Sharing Books With Little Ones by Sarah Webb

A very wise New Zealand writer and bookseller called Dorothy Butler once said ‘Babies are never too little to look’ and she’s right. And they are never too little to listen. From birth they can distinguish between different sounds, and as they grow, they will try to replicate the sounds they hear and begin to make sounds of their own.

There are three times as many words in a children’s book than we use in everyday language. Reading aloud to your child is a brilliant way of teaching them new words, and it’s also deeply soothing for them to hear your voice. A good nursery rhyme collection is a great place to start.

My New Nursery Rhyme Collection with Steve McCarthy 

My New Nursery Rhyme Collection with Steve McCarthy 

When I went looking for a collection that contained the rhymes and songs that I had heard as a child in Ireland I couldn’t find one, so I decided to put one together myself. That book, Sally Go Round the Stars: Rhymes and Songs from an Irish Childhood (with Claire Ranson and Steve McCarthy), was a bestseller, and this autumn sees a second collection published, A Sailor Went to Sea, Sea, Sea, with lots more Irish and international favourites, from She’ll be Coming ‘round the Mountain to The Owl and the Pussycat .

Nursery rhymes and songs are part of a baby’s literary heritage, passed down from generation to generation. Dr Susan Kennedy says ‘Part of the power of the nursery rhyme is that children learn them from the significant adults in their lives. The children are held, tickled and snuggled. Physical contact is very important for healthy emotional and physical growth.’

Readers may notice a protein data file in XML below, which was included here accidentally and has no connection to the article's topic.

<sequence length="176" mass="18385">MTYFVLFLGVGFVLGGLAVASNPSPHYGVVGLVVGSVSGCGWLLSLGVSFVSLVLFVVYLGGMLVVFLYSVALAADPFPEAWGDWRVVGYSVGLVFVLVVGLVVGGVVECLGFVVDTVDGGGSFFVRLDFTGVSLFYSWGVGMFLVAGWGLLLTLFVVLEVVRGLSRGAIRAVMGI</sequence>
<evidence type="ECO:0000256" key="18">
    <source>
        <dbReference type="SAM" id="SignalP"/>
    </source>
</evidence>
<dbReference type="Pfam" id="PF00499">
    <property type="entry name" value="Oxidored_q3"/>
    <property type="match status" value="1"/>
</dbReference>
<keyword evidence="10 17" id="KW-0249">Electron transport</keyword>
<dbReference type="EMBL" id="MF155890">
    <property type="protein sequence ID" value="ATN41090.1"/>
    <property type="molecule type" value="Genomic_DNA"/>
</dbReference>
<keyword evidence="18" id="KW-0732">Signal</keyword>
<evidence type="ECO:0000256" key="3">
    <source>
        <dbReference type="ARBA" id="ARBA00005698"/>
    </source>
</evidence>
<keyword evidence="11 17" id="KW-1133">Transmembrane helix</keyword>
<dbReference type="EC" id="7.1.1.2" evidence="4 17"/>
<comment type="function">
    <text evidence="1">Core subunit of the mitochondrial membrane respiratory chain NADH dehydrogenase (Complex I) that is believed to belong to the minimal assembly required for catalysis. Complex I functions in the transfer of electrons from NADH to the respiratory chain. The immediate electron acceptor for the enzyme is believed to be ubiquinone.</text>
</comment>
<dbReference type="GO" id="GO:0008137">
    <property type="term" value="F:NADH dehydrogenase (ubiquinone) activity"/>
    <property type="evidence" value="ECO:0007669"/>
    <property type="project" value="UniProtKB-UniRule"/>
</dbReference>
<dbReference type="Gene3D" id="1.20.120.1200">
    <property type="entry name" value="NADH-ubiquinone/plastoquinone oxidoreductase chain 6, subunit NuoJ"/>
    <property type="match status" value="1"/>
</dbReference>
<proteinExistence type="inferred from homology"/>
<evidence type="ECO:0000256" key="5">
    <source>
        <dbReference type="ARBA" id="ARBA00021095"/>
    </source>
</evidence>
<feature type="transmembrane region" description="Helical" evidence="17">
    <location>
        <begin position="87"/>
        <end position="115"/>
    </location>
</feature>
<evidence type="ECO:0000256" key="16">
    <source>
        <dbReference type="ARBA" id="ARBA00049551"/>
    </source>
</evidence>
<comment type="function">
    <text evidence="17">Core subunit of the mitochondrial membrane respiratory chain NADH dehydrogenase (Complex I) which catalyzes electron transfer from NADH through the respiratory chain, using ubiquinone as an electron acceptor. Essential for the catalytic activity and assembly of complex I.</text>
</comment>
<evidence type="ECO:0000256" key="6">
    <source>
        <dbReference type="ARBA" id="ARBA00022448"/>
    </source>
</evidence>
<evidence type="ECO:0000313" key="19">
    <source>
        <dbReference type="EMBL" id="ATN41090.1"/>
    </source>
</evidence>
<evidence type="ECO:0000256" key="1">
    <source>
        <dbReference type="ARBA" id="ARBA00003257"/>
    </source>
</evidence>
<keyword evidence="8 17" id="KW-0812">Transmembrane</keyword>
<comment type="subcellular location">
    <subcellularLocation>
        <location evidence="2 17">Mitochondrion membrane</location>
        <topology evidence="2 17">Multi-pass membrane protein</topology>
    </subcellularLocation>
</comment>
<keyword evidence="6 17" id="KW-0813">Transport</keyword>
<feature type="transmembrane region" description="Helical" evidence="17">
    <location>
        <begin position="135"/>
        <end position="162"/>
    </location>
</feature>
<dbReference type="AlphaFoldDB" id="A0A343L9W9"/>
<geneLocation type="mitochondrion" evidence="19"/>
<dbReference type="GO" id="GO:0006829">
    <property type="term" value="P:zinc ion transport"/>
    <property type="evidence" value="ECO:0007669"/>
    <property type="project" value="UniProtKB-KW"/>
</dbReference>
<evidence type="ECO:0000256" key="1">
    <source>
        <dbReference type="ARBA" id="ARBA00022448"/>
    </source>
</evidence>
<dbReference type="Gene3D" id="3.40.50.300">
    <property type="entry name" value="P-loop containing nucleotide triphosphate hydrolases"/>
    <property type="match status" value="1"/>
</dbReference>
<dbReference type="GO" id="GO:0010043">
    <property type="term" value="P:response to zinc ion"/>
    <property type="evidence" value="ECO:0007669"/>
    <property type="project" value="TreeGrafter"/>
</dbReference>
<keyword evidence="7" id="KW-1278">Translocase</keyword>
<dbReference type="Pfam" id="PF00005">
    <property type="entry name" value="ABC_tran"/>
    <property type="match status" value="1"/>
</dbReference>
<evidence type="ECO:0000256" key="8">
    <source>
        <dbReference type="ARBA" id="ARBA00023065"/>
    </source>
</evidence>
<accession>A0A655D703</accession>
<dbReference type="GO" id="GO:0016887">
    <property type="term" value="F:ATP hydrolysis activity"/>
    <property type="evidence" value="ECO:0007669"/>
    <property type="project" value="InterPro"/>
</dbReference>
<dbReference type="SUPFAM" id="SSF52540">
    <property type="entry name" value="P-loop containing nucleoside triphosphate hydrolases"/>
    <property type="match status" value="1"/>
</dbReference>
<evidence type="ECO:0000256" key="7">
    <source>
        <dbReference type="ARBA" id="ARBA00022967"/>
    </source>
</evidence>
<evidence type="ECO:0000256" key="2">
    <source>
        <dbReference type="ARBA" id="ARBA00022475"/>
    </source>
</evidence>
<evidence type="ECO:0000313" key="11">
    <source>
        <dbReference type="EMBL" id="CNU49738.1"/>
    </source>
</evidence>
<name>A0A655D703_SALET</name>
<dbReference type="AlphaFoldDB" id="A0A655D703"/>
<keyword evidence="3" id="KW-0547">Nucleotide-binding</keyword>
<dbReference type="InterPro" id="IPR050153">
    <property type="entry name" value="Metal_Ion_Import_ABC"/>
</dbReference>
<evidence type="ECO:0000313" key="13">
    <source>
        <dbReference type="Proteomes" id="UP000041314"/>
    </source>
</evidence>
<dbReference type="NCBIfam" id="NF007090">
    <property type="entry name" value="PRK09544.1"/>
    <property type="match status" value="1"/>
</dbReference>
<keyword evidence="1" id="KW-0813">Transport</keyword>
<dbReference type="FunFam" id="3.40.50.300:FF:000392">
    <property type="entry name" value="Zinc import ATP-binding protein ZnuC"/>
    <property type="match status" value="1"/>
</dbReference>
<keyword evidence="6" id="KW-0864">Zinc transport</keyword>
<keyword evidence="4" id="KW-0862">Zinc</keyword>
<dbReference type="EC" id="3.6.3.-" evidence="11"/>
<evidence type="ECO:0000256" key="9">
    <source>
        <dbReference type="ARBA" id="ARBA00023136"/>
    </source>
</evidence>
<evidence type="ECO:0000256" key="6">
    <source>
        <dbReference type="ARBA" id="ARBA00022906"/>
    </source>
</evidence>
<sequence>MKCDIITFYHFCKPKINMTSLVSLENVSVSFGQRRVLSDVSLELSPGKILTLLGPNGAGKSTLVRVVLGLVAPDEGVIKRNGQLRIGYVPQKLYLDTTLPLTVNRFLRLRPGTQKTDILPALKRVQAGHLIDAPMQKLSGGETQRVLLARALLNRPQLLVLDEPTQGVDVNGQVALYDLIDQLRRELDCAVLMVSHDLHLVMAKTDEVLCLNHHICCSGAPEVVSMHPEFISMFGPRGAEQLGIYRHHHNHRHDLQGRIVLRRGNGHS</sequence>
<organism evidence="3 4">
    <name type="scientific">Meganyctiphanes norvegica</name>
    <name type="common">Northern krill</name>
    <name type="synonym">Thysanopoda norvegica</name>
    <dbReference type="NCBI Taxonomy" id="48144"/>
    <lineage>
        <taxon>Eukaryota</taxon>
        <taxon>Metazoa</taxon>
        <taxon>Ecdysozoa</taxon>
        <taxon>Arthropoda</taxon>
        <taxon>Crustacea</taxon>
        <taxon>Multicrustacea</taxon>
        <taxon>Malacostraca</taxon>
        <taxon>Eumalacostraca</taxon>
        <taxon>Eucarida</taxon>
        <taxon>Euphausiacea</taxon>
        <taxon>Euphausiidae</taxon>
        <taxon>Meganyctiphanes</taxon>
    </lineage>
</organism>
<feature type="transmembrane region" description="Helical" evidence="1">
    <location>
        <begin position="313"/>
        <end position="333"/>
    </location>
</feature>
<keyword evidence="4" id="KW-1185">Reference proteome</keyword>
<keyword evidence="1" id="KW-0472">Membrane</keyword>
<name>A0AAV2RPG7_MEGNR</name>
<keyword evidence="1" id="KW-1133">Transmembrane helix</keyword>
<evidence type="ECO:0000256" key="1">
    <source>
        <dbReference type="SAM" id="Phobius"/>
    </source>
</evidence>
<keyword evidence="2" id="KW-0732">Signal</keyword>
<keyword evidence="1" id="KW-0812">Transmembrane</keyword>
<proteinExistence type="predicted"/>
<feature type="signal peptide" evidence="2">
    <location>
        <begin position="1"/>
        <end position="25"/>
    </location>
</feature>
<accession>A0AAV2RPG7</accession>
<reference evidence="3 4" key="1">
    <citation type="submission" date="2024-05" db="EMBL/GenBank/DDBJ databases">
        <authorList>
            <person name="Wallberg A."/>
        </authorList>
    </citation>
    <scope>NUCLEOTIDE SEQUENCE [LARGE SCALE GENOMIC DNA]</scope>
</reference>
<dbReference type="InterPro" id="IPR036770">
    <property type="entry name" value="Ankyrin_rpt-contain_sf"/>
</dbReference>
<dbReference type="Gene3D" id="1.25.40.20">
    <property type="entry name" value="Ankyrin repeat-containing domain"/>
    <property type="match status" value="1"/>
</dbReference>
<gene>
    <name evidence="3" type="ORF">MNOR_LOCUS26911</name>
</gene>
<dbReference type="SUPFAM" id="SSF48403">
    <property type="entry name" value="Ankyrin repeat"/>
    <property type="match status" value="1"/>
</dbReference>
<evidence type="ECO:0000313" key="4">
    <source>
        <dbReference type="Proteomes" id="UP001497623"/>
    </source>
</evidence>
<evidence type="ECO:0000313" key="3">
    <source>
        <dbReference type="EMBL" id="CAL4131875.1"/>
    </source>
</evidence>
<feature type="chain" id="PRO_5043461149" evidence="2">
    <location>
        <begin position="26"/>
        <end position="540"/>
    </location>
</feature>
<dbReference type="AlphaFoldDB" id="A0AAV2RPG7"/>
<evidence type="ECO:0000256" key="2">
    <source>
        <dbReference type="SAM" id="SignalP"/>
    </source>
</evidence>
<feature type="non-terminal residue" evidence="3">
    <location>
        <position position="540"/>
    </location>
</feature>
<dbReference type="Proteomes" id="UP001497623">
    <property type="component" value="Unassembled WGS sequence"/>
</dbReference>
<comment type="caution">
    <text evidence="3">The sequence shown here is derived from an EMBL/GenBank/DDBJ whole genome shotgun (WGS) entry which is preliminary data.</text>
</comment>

So when you’re sharing nursery rhymes and songs with your baby or toddler, as well as having fun, you’re also helping them learn and develop. Happy reading!

What to look for in a book for a baby or toddler:

Small, baby-sized books that little hands can hold

Strong, well-designed books that can withstand a biting – board books are ideal

Clear, uncluttered pages with bright colours, or striking black and white illustrations. Avoid fussy books with too much action on the page.

Illustrations and images that a baby will recognise from everyday life – pets, people, cars.

Sarah Webb is an award-winning champion of children’s books and a writer for both children and adults. Her latest book for children is A Sailor Went to Sea, Sea, Sea: Rhymes and Songs from an Irish Childhood (O’Brien Press) with Steve McCarthy.

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